Rebel Genius is the first book in a new series by Michael Dante DiMartino. I wanted to read this book as soon as I found about it as DiMartino was one of the co-creators of Avatar: The Last Airbender. I know enough kids still obsessed with that series that I knew being able to book talk this would be important. Even without this I would have been interested though because it sounded like a great story. I was surprised by how much I ended up loving it. (Though I don't know why I was surprised.)
Giacomo lives in the sewers only coming out at night to study a famous fresco and try to learn as much as he can from it to help his own art. One fateful night Giacomo is attacked and in a moment of panic sets off a strange occurrence he cannot explain. He is healed and suddenly in possession of his very own Genius. A genius is a bird type creature that is the living embodiment of an artist's creativity. At twelve Giacomo is supposed to be too old to suddenly have a Genius. They are supposed to arrive when an artist is very young. Now Giacomo must live in fear for his life. Geniuses are forbidden by the ruler of the land who has outlawed all but her own. If any Genius is found, it is captured. Separated from a Genius, an artist loses their mind and becomes a Lost Soul. Less than a day into having a Genius, Giacomo has no idea how he will keep it a secret when he is found by three other children with Geniuses who take him to villa where there is a hidden studio where they learn their art apprenticed to a famous master. Soon after arriving at the villa, it becomes obvious that Giacomo has an extraordinary ability. When word comes that an evil artist is searching for the Sacred Tools so that he can overthrow the kingdom, the four children set out to beat him to it.
There is A LOT going on in this book. A lot. The world DiMartino has created is rich and layered. Based on Renaissance Italy, it is full of opulence, treachery, ruthless tyrants, and dangerous politics. The foundation of all of this is the marriage of art, science, and mathematics. There are a couple of moment that can best be described as "describing a tesseract" moments. The magic well the Geniuses help their artists tap into involves Sacred Geometry. (I know right? GEOMETRY.) But it actually works really well. The moments where things are being explained only make the world building stronger and do not slow down the action of the story at all. It's a fast paced adventure that follows a fairly typical fantasy set up plot wise: orphan finds extraordinary power, gains companions he's wary of, goes on quest, faces treachery, discovers something about himself he never knew. The familiarity of the plot elements do not render them tired or worn out though. They are tired and true because they work so well and DiMartino adds his own twists and flair to the story. The writing is deceptively simple and pulls the reader right into the story.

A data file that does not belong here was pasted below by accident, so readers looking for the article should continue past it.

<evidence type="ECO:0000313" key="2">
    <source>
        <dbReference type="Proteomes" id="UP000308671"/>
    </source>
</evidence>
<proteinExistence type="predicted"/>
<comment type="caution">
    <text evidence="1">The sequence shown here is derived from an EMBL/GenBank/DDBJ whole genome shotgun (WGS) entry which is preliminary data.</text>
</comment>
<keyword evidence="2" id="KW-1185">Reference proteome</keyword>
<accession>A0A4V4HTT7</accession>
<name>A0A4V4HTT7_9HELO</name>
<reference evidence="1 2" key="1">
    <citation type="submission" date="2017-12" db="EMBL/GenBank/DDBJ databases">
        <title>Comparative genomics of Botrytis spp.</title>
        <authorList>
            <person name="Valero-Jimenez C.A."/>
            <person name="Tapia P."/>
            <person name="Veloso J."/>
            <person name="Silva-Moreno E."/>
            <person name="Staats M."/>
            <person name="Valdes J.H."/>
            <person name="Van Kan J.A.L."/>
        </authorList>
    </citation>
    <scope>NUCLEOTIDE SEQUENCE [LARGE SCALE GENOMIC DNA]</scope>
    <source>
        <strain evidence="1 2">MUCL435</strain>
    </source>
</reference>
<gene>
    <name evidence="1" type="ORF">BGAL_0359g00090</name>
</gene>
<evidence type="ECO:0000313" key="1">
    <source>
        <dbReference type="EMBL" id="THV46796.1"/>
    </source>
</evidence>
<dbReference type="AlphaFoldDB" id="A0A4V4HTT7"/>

Just as there is a lot going on, there are also a lot of characters. I was surprised by how attached I was to all of them by the end of the book. There is definitely more character depth that needs to be added to each, but DiMartino does a good job of giving us an introduction to each and providing action that highlights their flaws and strengths. Giacomo is a true hero who is empathetic and feels deeply for every being he comes in contact with. The other children in the book foil Giacomo in various ways. Some of them are developed better than others and their relationships with each other is something that I hope is explored in more depth in future books, but a good foundation for that is laid here. There are several villains to counter the party of heroes, but one thing I really appreciate about all the characters was how the line between the two was not always clear. It wasn't as black and white as that.
DiMartino is exploring some fascinating and relevant themes through the story, political and moral. I'm really looking forward to seeing where he is going with all of this.
The book has internal illustrations that are beautiful. It is fairly long with small print so might appeal more to the upper end of the MG spectrum (which is who it seems intended for). I see this straddling the MG/YA line and appealing to readers in both age brackets. It is a fantastic story to a new series. For fans of DiMartino's previous work on Avatar and anyone who loves complicated fantasy worlds, this is a sure hit.